Alex Dezen Dives Into Narrative, Confessional Territory On Self-Titled Debut
by Brody Coronelli - Link: Twitter
Consistently throughout his near-fifteen year career, singer-songwriter Alex Dezen has distinguished himself as an excellent songwriter. Fans of his New York-bred rock outfit The Damnwells know this well, and his day job as a songwriter for other artists only solidifies it further. For these reasons, and as a longtime fan of Dezen, I wasn’t apprehensive when he revealed he’d be taking a different lyrical approach on his first solo debut. Instead of writing in the manner of flowery metaphors and deep meanings that so many singer-songwriters utilize on a song to song basis, Dezen aimed to tell a collection of personal stories and chronicle his own experiences as honestly and as up-front as possible. While this could easily be interpreted as the self-centered singer-songwriter approach that often rings so monotonous for listeners, Dezen does it masterfully on his debut; weaving together an assemblage of songs with themes that can extend far past their personal base and offer heartening insight into the experiences that have helped shape his music over the years.
On Dezen’s self-titled debut, nothing is too personal or off limits. The album is a cathartic narrative of a life and mind behind music. “For this record I thought that melody was important, just like chords and lyrics and everything, but I did feel that the melody had to serve the lyrics and the music had to serve the lyrics and the production had to serve the lyrics; that the lyrics were the focal point of this record. And I think that for me, it definitely changed. The lyrics come first. In the way in which I approached this record, I’m not writing pretty lyrics, I’m just writing what I think is the truth,” Dezen stated in a press release for Rock Ridge Music.
The delivery is honest, tell-all, and often charmingly messy in its lyrical organization; all for the sake of a successful, authentic result. While he doesn’t reach the cringeworthy point of honesty that Sun Kil Moon’s Mark Kozelek demonstrated on “Dogs”- a song chronicling his early sexual history- Dezen retains a close sentimental distance from these stories, giving the listener a chance to experience them through his eyes. “I’m very sentimental,” he stated. “Sentimentality is my bread and butter. I’m very nostalgic. I think to be a songwriter – at least to be a songwriter of confessional songs – you have to be pretty sentimental. But being that you’re a sentimental person, it does wind up confusing the motion of the narrative of your life.”
On the saccharine and thoughtful opener “Ode To Ex Girlfriends,” Dezen recounts his dating history and yields heartening results. “Her parents were Cuban and Spanish just like a willow tree/That I would climb in when she kissed me,” he sings, holding his past close to his chest. “Into The Hands Of Hazelden,” another thematic narrative, apologetically tells the story of a longtime fellow bandmate and the speedbumps in their relationship. “We moved to Brooklyn and started a band/More like Tom Petty way less than we can/Though we tried to keep it weird but kept coming back to ‘Into The Great Wide Open’,” he sings, offering insight into his beginnings as a musician.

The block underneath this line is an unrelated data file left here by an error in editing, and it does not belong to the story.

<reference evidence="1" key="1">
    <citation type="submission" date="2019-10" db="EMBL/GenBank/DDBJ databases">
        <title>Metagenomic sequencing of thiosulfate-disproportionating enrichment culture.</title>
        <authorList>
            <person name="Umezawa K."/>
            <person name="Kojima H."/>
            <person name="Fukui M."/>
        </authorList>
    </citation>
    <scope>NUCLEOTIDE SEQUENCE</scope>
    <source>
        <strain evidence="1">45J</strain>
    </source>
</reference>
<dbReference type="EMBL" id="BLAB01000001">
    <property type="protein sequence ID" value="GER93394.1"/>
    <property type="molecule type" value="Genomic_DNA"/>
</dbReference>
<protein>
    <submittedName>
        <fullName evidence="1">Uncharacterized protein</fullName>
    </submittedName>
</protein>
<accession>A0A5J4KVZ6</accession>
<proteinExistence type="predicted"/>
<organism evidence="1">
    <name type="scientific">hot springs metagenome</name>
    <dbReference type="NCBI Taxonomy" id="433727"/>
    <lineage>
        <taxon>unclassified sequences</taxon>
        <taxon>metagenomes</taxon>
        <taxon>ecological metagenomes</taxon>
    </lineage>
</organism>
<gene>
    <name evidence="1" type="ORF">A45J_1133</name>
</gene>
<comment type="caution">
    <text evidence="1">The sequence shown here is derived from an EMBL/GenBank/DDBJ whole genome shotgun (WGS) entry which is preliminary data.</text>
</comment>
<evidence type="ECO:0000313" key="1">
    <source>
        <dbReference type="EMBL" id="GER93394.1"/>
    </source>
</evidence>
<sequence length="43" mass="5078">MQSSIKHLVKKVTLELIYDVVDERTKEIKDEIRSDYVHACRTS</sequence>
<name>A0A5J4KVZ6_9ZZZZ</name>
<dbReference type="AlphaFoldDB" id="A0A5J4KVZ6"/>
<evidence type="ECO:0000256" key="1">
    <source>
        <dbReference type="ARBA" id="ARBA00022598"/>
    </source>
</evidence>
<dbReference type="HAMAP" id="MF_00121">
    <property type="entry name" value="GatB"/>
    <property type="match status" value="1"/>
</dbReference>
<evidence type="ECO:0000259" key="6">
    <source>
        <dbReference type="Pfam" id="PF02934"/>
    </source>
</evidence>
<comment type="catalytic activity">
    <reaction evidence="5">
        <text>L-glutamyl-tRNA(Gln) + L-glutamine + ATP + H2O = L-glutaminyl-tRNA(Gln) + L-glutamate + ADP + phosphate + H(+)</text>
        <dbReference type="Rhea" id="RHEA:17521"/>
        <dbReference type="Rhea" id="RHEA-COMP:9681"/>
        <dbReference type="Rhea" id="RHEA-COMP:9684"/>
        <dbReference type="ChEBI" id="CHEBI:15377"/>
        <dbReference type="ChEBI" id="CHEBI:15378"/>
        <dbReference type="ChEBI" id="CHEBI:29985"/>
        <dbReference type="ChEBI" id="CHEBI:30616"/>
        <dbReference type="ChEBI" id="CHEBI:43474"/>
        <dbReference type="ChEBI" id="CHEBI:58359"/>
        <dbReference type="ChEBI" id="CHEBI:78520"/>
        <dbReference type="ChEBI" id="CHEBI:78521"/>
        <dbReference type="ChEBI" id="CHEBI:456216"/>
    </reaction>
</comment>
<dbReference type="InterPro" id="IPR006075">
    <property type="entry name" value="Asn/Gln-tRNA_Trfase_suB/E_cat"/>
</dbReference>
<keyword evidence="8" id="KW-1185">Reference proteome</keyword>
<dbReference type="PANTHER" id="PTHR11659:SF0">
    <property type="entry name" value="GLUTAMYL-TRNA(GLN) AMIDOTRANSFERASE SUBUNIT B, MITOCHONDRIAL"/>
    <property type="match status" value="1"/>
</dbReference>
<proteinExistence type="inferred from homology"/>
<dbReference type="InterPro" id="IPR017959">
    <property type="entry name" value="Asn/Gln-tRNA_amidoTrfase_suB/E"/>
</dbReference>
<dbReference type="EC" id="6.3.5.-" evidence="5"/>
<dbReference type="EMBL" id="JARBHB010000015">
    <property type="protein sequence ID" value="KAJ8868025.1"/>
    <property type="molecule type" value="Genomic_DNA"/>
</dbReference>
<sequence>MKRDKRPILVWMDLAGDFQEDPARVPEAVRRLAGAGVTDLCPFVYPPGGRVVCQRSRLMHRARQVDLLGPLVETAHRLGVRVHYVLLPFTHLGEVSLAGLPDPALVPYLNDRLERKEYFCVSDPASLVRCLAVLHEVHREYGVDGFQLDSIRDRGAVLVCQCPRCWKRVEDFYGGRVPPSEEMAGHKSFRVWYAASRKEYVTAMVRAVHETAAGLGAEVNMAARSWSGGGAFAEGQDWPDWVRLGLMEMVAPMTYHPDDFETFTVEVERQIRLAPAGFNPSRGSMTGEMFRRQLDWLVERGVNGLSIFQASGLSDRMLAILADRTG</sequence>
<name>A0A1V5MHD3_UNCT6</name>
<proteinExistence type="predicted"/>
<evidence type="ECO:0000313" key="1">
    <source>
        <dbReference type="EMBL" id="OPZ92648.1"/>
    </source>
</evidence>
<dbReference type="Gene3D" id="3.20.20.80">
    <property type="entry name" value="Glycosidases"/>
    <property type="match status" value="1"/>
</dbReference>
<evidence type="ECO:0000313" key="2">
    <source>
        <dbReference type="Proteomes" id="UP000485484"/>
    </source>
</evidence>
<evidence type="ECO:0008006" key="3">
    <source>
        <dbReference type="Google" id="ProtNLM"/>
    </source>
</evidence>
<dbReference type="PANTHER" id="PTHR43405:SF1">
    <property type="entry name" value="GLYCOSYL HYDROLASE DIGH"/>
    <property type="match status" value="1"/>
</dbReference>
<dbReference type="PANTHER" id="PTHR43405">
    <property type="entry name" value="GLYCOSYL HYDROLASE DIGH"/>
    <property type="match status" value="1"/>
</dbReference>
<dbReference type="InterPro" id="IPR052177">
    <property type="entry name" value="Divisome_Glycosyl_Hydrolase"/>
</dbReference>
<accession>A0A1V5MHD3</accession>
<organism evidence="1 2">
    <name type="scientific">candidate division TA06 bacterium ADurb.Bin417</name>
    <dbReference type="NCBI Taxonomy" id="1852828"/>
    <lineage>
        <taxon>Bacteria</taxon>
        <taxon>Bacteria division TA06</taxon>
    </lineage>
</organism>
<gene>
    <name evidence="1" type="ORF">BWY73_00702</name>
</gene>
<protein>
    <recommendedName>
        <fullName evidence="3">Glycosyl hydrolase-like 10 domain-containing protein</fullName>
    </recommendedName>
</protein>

While all these songs are narrative-based, Dezen often shines brightest when in the midst of personal reflection. On “Leonardo,” he recounts the first time he saw Titanic as a child and how Leonardo DiCaprio’s romantic bravado gave him a budding sense of insecurity. Similarly, on the sweeping, acoustical, and Beatles-reminiscent “Elephant,” Dezen details a number of seemingly insignificant experiences and how they eventually budded into a similar personal revelation professed on the chorus. “Things might stay the same, or they might start to change/Either way, it all rises before it falls down/Pieces on the ground/And what you thought was love was only some sad old sound of your high heart coming down,” he sings- in one of his best hooks in recent memory.
One of the most charming offerings on this debut is “A Little Less Like Hell”: a confrontational song on the politics of revenge accompanied by a dance-driven instrumental that ultimately makes the serious commentary in the lyrics more approachable. On this song, Dezen sings of America’s fixation on aggression and violence by referencing 9/11, unnecessary outrage towards President Obama, and a 2014 controversial comedy, The Interview. “Tell me who I gotta talk to/Tell me who I gotta kill/Just to make this place feel a little less like hell,” he concludes on the chorus with serious temperament. On this song, Dezen withholds his political opinions and simply faces these issues with his morals- a refreshing perspective to see today.
These songs don’t withhold any authenticity, and that’s what makes Dezen’s solo debut so promising. The songs feel as if they were written out of necessity rather than urgency to make a record, and in the end, they shine through to mold an emotionally-stirring and intriguing album from beginning to end. And beneath Dezen’s narratives and reflections, the sound of a full, beating heart can be heard ticking in the background at all times. The self-centered focus on most of these tracks may turn some listeners in search of their own emotional validation off, but inside every lyric, melody, and arrangement on Alex Dezen, there lays a story to be heard and appreciated.
On the brooding and emotionally haunting “I Don’t Wanna Be Alone When I Die”, Dezen sings: “Maybe the sky will open up into a George Harrison song”. In honor of the sentimental achievement of his solo debut, I’d like to temporarily change the line to: “Maybe the sky will open up into an Alex Dezen song”.
Alex Dezen is out now via Rock Ridge Music.
Listen to: “Into The Hands Of Hazelden”, “Ode To Ex-Girlfriends”, “A Little Less Like Hell”